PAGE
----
Hang on, though. In this morning’s chunk of Matthew, Our Lord is portrayed a few verses on interpreting the sower and seed privately to His disciples, taking them on one side and saying “Actually, chaps, just to let you in on the secret, here’s the key: the sower = God, the seed = the news of His kingdom.....&c &c”

Unfortunately in this way, the parable would become what we call an allegory; not a mystery after all. More of an artificial puzzle to which there’s a cut and dried solution, so that if you get bored you can cheat by looking it up at the back of the book.

That’s not Jesus’s style. Those later explanatory words in Matthew are not part of the original gospel. They were slipped in afterwards in some misguided attempt at being neat, at dumbing down the message.

But the message about the kingdom of God cannot be dumbed down. It is too important and it is too shocking in its attack on wordly values. Most people need it to creep up on them by suggestion and metaphor before they can face it head on.

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And think how narrow the parable of the sower and the seed becomes if we are locked on to the tidy formula that the sower = God etc. Surely for a start it should occur to you that Christ Himself is in one sense the seed rather than the sower. Is He not the grain of wheat which must fall to the ground and die if it is to bear fruit?

 And then go on. Try doing a little private meditation, putting yourself in the part of the sower, then starting again with you being the seed, then with you being the soil and so on. You’ll be amazed how stimulating that experiment is and it’s just the sort of spiritual exercise which Jesus wants us to practice.

 And you can do the same with all the other parables which He told.

A really explosive one is the story of the vineyard owner who paid all his labourers the same rate, whether they had worked the whole day or just one hour.

Don’t settle for the simplistic allegorical explanation that the boss is God and the workers are human sinners, some of whom repented of their sins early on in life and some of whom only repented on their death-beds but all of whom are equally forgiven.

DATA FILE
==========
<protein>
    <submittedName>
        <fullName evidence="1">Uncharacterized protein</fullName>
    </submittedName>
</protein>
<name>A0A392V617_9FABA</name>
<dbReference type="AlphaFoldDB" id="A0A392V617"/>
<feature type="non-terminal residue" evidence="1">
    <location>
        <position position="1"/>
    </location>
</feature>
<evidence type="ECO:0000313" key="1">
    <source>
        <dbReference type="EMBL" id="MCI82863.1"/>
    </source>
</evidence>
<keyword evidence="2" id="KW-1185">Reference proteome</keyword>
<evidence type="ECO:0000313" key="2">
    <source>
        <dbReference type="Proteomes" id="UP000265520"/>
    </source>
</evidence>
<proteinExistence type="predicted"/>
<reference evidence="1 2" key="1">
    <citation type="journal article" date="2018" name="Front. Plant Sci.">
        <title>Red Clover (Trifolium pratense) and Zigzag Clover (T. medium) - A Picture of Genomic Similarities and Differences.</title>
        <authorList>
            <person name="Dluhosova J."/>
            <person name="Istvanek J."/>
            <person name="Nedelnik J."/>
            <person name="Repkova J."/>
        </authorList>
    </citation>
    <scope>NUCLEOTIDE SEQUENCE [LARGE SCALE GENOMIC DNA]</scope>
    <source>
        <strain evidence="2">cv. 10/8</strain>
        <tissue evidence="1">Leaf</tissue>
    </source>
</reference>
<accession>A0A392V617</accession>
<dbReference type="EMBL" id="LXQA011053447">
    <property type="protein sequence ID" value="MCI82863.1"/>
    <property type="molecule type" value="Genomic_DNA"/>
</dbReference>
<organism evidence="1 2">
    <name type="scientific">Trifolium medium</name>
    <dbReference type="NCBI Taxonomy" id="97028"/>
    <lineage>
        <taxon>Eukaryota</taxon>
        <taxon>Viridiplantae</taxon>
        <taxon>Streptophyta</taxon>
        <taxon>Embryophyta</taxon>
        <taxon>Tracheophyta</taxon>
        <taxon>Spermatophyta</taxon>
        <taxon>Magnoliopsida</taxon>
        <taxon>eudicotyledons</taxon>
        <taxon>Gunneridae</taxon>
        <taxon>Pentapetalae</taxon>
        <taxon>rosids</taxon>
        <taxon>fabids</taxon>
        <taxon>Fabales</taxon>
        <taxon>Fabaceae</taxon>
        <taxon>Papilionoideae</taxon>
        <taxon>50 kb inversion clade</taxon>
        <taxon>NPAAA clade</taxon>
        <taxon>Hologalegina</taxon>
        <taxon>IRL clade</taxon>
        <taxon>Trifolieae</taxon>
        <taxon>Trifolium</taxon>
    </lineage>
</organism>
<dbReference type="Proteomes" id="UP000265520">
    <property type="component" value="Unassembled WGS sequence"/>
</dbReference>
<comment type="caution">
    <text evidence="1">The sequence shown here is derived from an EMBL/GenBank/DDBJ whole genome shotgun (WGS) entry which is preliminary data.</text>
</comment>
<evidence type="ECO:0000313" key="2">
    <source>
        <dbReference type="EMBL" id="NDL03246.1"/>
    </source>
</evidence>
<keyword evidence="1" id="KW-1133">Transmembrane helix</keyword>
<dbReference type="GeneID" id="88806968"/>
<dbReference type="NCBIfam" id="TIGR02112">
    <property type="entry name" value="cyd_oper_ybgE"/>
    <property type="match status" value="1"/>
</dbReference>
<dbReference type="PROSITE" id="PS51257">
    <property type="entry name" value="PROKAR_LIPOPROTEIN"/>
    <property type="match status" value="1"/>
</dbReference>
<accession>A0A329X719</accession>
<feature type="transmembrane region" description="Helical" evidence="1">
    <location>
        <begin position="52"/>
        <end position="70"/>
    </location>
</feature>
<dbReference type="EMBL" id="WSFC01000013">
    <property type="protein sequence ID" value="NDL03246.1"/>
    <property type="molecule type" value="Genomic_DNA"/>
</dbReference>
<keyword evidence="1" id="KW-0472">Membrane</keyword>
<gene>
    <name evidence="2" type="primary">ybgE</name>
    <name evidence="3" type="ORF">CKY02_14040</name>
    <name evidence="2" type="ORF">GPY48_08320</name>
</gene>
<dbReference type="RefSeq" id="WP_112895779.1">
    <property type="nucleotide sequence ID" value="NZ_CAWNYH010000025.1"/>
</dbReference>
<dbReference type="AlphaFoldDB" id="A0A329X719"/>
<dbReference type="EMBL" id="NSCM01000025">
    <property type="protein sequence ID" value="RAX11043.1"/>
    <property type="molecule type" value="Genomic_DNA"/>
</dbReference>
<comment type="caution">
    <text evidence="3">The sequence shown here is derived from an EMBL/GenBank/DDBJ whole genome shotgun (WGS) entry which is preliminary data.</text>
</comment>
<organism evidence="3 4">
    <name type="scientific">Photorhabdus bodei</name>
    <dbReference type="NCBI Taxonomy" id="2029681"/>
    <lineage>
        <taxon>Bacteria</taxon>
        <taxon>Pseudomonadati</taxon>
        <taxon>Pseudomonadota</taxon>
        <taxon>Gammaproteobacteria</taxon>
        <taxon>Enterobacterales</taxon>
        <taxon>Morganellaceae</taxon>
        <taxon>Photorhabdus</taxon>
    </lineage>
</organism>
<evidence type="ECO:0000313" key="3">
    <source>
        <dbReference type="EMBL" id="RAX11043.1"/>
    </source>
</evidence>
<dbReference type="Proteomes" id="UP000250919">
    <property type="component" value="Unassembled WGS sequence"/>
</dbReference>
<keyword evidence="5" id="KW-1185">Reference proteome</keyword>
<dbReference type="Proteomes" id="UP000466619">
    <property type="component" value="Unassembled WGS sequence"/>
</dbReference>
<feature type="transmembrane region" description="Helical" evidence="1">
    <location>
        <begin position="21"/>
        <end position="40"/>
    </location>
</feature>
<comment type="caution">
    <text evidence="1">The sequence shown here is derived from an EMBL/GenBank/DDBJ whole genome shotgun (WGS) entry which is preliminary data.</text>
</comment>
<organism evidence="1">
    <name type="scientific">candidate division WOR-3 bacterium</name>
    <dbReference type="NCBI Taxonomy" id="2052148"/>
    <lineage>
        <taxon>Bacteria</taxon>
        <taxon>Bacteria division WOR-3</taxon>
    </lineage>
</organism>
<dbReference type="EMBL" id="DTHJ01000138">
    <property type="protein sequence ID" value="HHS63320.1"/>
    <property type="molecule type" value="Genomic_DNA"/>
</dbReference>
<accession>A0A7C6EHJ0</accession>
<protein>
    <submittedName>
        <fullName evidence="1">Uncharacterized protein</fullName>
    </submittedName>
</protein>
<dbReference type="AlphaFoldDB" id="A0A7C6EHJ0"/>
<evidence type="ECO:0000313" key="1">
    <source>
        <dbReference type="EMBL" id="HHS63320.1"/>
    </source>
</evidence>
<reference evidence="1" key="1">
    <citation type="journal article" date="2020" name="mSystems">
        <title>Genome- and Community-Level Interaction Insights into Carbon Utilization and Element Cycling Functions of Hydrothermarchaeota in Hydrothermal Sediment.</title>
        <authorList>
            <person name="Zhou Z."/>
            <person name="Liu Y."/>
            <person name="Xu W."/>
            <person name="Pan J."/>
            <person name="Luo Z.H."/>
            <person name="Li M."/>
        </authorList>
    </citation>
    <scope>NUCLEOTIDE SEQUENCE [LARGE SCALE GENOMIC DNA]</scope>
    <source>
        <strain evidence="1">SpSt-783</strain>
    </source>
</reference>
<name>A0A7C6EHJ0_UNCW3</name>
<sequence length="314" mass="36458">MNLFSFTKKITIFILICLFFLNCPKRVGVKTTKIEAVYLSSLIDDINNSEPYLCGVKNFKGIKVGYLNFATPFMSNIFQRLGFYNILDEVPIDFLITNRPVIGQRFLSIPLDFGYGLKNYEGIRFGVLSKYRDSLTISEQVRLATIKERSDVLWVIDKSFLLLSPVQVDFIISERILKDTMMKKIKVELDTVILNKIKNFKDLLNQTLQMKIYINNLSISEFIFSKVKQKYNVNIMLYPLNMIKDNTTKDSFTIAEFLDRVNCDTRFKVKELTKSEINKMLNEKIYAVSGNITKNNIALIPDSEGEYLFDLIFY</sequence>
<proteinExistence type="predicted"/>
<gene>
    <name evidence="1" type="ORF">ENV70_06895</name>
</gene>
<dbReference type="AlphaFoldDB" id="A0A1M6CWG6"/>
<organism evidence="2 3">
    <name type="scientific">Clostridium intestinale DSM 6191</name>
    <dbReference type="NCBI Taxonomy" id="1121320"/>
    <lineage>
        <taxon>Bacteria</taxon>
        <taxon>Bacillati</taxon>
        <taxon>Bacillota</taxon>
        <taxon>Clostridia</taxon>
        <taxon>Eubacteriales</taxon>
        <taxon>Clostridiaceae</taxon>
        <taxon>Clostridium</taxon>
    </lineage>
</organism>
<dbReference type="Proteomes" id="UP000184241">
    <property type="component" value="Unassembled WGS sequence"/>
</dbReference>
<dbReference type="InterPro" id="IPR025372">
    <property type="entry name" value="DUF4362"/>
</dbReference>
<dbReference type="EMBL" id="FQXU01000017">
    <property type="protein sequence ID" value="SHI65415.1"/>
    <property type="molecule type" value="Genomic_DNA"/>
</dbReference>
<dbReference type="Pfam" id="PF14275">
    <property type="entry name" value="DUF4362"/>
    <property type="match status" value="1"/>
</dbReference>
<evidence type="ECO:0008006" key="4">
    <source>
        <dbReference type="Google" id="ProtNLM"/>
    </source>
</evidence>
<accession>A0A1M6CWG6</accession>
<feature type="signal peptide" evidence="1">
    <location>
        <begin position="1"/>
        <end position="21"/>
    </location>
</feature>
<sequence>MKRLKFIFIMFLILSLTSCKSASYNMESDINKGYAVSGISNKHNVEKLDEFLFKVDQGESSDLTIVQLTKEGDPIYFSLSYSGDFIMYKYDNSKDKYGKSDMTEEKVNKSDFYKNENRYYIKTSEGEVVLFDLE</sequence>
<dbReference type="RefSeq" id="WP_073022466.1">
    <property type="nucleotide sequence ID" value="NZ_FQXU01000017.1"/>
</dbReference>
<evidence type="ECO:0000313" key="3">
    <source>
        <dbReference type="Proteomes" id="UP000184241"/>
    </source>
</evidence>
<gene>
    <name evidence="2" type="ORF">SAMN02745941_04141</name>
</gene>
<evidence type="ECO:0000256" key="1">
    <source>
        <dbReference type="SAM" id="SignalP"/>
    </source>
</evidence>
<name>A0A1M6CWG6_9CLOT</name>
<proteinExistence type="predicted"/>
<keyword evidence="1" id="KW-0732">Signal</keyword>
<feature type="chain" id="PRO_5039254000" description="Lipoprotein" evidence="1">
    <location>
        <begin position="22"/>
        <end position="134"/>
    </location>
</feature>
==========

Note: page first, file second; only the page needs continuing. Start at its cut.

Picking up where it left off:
That’s just the tip of the iceberg!

Try another meditation. Put yourself in the shoes of the cock-a-hoop latecomers who can’t believe their luck in receiving a whole day’s pay. Then feel yourself as one of the disgruntled full-time workers who want to maintain differentials and renegotiate the rate of pay they originally accepted. Lastly, be the vineyard owner.

You’ll begin to feel the intoxicating power of the full message:

God is prodigally generous. Fine.

He embraces us all with equal love without regard to merit. Well, yes, I suppose I must accept that.

But - ouch! - here comes the crunch.

He wants me to be like Him. To be ready to give others the love, the “emotional wages” which they need, rather than what I consider they deserve.

If we go on like this, we will see that these vague, mysterious, open-ended parables of Jesus are dynamite.

And the reason He used such a risky method of communication is that his message - the good news about the kingdom - is itself dynamite.

Any neat, simplistic painting-by-numbers would be a travesty- no better than those noisy evangelical bishops who want to boycott the Lambeth conference because they know all the answers and the rest of us are going to Hell if we don’t accept their cut-and-dried interpretation of the bible.

What the parables demand of all of us is a critical process of self-examination and self-judgment. Only those who are ready to risk spiritual pain can dare enter into Jesus’s stories, praying for honesty, experimenting, playing all the parts and allowing the text to do its unsettling work.

Do we dare?

If not, we can melt away in the crowd, keeping his strange, unsettling teaching at arm’s length. We can line up with those who will always look without seeing and listen without hearing, who will never have the candour or the courage to grapple with His word.

If we do dare, if we say “Yes,Lord, open my eyes and my ears to your wisdom, whatever it costs me” then we give ourselves the opportunity to use the gospel as we have never used it before:  a stick of dynamite to blast open our minds and our hearts to God’s truth.    

Spike Wells